Case Report Open Access
Renal and Paraspinal Mass in a Patient with Granulomatosis with Polyangiitis: Does Biopsy of one Mass Reflect Pathology in the other
Homa Timlin1*, Michael Phillips1, Jeremy Hackworth2, Duvuru Geetha,1
1Department of Rheumatology, Johns Hopkins University School of Medicine, Baltimore, MD 1Department of Radiology, Johns Hopkins University School of Medicine, Baltimore, MD.
*Corresponding author: Homa Timlin MD MSc, Johns Hopkins Division of Rheumatology, 5501 Hopkins Bayview, Circle/Asthma and Allergy Building,Suite 1B.1, Baltimore, MD 21224.
Received: March 9, 2017; Accepted: April 10, 2017; Published: May 16, 2017
Citation: Homa Timlin, Renal and Paraspinal Mass in a Patient with Granulomatosis with Polyangiitis: Does Biopsy of one Mass Reflect Pathology in the other. J Rhemumatol Arthritic Dis 2(2):1-2.
Exceptional Case
Granulomatosis with Polyangiitis (GPA) is a necrotizing vacuities affecting medium and small sized blood vessels and produces necrotizing granulomas often involving the upper and lower respiratory tract . GPA can present as tumor like masses in the breast and kidney [1]. However, an association between GPA and renal cell cancer has also been reported [2]. We report a GPA patient who presented with abdominal pain and was found to have a renal and paraspinal mass which were biopsied revealing two distinct pathologic entities.

A 74 year old Caucasian male was diagnosed with PR3 ANCA positive GPA in 2010 when he presented with acute kidney injury and had biopsy proven pauci-immune glomerulonephritis. He achieved disease remission with remission induction therapy with glucocorticoids and Cyclophosphamide. He experienced a renal relapse in 2013 and achieved disease remission with glucocorticoids and rituximab. He presented in March 2016 with abdominal pain and was found to have a right renal mass and a paraspinal mass. Ultrasound guided biopsy of the renal mass revealed clear cell renal cell carcinoma. Four days after the biopsy, he was admitted with fatigue, night sweats and arthralgias. Laboratory data were notable for a rise in serum creatinine, proteinuria and hematuria. His inflammatory markers were elevated and his PR3 ANCA titer had increased by two fold. His B cells showed reconstitution. He underwent biopsy of his paraspinal mass which revealed necrotizing granuloma with no evidence of infection or malignancy. He was treated with glucocorticoids and rituximab. His serum creatinine improved and his hematuria and proteinuria resolved. His inflammatory markers normalized and his PR3 ANCA titer became negative. His repeat CT scan revealed improvement in the size of the paraspinal mass (Figure 1 and 2). He subsequently underwent cryoablation of his right renal mass in October 2016.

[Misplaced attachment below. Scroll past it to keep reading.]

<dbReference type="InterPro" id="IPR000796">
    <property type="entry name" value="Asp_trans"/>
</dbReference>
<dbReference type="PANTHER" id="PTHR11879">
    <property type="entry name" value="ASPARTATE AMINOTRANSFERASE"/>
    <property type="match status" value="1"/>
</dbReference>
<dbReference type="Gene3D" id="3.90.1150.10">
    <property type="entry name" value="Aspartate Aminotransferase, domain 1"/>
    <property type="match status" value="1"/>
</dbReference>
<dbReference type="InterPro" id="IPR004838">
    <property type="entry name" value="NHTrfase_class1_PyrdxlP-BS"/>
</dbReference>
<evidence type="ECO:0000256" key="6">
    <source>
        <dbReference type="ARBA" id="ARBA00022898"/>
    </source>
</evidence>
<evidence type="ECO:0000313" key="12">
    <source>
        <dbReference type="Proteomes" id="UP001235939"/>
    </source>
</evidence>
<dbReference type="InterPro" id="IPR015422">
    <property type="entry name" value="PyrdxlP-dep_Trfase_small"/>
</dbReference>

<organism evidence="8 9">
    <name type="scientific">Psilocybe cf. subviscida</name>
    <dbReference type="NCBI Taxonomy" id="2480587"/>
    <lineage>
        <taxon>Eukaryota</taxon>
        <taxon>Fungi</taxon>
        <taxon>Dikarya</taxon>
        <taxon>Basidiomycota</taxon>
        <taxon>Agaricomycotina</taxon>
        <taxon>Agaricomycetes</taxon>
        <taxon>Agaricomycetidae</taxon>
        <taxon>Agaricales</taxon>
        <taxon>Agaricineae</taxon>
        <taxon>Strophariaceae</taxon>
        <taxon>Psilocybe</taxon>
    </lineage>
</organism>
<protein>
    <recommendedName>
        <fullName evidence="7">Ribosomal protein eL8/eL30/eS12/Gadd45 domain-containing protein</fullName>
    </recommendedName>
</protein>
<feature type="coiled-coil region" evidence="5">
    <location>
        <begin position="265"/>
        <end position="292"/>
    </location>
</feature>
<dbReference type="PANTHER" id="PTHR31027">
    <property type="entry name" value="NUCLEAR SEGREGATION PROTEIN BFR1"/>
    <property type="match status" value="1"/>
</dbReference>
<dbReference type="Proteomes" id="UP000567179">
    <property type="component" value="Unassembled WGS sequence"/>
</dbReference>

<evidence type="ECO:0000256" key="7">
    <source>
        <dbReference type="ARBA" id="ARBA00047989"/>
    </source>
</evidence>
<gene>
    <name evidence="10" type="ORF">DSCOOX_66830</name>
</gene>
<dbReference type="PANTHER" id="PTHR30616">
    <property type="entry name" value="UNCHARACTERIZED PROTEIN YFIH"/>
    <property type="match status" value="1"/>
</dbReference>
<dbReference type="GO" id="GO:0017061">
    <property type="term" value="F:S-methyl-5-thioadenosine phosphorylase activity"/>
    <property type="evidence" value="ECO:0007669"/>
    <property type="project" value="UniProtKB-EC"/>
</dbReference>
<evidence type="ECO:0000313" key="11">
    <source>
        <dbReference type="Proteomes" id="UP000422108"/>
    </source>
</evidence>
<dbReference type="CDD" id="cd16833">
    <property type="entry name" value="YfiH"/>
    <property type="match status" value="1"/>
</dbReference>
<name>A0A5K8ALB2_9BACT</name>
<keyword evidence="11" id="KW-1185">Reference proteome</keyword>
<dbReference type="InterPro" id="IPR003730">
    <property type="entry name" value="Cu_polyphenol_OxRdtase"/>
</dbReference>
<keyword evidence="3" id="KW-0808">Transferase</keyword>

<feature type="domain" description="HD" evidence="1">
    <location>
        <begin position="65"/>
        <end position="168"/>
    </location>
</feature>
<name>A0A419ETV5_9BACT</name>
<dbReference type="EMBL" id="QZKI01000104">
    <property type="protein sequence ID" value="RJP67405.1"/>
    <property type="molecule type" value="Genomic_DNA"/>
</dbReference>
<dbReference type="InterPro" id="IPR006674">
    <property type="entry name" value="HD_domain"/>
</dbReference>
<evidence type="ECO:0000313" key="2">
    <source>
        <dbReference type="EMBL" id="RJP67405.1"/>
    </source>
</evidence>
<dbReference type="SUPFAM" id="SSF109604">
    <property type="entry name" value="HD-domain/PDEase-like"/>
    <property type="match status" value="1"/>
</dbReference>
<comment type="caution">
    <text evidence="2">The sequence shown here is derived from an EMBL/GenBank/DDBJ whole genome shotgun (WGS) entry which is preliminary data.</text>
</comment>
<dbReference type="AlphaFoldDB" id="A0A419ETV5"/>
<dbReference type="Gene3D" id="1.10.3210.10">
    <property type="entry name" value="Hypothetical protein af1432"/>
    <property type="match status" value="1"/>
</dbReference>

Figure 1:Right Renal Cell Carcinoma mass.
Figure 2:Initial Coronal Paraspinal mass March 2016
Figure 3:Follow up imaging of Coronal Paraspinal mass, August 2016.
PR ANCA positive GPA patients often have a relapsing disease course with relapse manifestations that are different from the initial presentation. GPA can present as tumor like lesions. These tumor like masses have been mostly described in kidney and breast but have also been described in pancreas, lung, orbit, brain and mediastinum [1, 3, 4, 5]. A paraspinal location of such masses has not been described so far. Malignancy should be included in the differential diagnosis of GPA patients presenting with a mass lesion. . Tatsis et al first described an association between renal cell carcinoma and GPA [2]. Subsequently there a have been other reports of renal cell carcinoma in GPA patients [6]. Tissue biopsy obtained from an affected organ confirms the definitive diagnosis.

In our patient, he was at high risk of disease relapse with doubling of PR3 ANCA titer and B cell reconstitution and he was at high risk of malignancy and therefore, a decision was made to obtain tissue biopsy for both his renal and paraspinal mass. His GPA responded well to rituximab and glucocorticoids and his renal cell carcinoma were treated with cryoablation. It is interesting to speculate that his renal cell carcinoma might have been a trigger for relapse of his GPA.

Key words: Granulomatosis with Polyangiitis, Paraspinal mass, Biopsy, immunosuppression.
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